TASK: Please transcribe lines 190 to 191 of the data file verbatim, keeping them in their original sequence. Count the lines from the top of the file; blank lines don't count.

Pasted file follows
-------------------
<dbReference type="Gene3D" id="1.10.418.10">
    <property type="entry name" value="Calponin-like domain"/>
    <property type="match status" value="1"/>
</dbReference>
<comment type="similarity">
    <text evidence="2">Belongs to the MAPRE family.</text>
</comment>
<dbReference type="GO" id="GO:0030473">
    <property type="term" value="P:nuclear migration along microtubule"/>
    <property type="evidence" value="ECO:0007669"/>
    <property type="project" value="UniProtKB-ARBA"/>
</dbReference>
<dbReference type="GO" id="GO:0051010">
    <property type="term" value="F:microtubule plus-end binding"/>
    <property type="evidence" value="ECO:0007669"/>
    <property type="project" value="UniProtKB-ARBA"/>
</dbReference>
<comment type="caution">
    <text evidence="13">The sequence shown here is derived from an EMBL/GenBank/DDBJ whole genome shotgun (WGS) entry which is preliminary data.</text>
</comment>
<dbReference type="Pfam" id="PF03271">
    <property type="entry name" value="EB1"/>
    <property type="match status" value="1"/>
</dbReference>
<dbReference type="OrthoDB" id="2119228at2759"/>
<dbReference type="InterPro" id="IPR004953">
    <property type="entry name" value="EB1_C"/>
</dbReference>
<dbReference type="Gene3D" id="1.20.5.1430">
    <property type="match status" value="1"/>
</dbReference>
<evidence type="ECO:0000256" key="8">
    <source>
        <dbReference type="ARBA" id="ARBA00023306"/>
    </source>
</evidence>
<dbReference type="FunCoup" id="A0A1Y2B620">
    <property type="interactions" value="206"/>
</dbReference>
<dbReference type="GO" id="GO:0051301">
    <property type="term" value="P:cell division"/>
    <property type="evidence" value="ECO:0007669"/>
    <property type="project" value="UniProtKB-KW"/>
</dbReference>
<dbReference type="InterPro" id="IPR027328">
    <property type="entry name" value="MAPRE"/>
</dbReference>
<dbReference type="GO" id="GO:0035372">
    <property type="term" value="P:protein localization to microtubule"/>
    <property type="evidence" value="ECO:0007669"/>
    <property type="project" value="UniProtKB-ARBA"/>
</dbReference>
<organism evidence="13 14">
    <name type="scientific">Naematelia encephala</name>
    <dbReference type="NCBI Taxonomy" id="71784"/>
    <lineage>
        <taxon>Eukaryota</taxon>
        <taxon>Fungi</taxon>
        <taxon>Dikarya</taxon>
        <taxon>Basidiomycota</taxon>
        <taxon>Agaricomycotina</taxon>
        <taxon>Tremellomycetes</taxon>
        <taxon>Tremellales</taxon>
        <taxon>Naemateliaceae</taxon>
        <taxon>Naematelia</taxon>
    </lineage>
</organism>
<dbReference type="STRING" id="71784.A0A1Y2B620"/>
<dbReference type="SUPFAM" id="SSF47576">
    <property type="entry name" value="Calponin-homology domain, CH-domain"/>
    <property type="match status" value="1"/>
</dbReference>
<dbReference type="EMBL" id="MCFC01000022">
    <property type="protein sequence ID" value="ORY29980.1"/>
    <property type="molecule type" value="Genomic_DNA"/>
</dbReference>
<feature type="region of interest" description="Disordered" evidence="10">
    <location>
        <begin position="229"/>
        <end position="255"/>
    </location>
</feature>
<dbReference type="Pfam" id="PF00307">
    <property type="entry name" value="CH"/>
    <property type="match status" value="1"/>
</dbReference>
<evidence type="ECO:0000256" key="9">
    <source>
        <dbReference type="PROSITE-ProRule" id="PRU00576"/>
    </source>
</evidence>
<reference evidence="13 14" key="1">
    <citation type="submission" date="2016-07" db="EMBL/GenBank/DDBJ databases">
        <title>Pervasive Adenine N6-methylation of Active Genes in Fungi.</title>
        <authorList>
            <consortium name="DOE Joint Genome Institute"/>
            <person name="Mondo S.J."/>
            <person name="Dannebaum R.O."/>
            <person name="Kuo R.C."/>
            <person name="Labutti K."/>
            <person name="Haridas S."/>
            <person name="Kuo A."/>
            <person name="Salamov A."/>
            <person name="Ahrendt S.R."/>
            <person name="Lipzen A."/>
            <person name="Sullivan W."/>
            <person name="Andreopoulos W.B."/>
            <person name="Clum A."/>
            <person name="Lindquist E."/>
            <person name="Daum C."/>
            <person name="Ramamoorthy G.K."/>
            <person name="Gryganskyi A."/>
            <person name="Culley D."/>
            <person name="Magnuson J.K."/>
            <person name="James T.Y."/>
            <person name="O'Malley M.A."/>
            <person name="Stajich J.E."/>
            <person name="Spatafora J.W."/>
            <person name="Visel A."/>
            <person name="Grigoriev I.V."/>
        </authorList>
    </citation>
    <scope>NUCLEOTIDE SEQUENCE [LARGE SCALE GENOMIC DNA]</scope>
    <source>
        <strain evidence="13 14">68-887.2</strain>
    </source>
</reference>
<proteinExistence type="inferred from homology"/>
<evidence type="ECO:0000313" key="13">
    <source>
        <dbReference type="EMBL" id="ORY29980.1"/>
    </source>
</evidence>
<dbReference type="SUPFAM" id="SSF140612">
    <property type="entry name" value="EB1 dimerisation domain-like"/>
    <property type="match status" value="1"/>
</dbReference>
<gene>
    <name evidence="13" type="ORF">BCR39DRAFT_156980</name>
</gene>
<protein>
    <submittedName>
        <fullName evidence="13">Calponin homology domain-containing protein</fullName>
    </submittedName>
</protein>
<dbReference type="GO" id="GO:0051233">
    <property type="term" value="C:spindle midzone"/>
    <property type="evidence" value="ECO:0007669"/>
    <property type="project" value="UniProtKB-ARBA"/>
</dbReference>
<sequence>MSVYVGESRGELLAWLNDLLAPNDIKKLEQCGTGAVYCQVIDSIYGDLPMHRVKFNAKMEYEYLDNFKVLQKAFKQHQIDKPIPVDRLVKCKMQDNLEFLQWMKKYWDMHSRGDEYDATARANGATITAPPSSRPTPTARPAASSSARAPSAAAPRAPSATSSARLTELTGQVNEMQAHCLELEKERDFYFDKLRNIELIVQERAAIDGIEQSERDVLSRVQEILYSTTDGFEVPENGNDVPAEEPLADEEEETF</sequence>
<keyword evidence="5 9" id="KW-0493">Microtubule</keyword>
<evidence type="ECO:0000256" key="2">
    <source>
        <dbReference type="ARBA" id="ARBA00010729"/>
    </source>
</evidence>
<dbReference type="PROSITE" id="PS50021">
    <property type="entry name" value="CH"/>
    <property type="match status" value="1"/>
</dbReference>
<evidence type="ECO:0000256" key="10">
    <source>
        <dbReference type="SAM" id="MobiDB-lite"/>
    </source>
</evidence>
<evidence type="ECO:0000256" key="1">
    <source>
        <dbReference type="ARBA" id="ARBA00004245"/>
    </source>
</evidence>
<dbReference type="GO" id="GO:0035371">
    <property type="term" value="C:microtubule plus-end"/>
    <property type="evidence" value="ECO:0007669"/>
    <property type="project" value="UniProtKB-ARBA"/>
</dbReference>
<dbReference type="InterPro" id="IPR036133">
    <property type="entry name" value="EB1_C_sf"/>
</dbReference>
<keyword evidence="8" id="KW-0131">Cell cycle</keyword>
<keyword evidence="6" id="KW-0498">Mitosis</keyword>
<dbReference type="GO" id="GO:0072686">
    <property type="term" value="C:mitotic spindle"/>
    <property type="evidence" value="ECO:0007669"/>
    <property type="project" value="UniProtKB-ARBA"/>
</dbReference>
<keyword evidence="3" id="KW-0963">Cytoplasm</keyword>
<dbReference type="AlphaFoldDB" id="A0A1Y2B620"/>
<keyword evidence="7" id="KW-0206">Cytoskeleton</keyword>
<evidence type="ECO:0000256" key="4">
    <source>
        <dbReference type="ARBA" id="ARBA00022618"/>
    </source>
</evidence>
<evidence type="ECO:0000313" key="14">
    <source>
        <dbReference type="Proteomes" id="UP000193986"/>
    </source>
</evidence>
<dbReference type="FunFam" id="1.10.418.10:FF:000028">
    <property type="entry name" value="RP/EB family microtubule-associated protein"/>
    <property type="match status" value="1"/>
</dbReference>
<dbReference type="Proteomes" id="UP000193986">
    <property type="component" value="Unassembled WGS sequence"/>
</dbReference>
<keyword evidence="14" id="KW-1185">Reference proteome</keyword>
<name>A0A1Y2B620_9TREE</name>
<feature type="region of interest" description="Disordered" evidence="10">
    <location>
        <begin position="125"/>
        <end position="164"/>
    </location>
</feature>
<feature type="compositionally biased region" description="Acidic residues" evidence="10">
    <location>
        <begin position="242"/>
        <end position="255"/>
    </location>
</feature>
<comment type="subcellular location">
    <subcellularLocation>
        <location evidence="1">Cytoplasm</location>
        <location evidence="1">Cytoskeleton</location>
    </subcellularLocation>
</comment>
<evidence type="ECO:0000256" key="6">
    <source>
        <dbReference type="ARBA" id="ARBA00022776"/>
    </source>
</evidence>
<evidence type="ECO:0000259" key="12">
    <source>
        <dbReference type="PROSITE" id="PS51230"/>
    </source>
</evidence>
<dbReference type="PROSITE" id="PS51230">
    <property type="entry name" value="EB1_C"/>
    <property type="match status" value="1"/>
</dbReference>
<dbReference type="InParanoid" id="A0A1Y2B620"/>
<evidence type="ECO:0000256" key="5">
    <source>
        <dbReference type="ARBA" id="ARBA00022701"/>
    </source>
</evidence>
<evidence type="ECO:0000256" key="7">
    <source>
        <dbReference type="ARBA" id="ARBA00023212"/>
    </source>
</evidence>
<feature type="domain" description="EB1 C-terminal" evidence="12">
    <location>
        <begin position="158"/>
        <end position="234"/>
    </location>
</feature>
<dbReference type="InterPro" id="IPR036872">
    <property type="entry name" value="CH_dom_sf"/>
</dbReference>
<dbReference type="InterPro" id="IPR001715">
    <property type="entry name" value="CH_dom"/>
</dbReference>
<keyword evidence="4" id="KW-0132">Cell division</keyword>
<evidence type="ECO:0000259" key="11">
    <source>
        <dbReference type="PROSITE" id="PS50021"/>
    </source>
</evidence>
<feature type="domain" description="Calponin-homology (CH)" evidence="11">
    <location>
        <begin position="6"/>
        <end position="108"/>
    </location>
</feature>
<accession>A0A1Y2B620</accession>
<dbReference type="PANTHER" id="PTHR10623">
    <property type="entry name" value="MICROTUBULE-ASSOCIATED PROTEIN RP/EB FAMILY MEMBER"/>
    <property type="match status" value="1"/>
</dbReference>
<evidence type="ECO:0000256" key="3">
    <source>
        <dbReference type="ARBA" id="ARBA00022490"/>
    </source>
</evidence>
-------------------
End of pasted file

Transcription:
<evidence type="ECO:0000256" key="4">
    <source>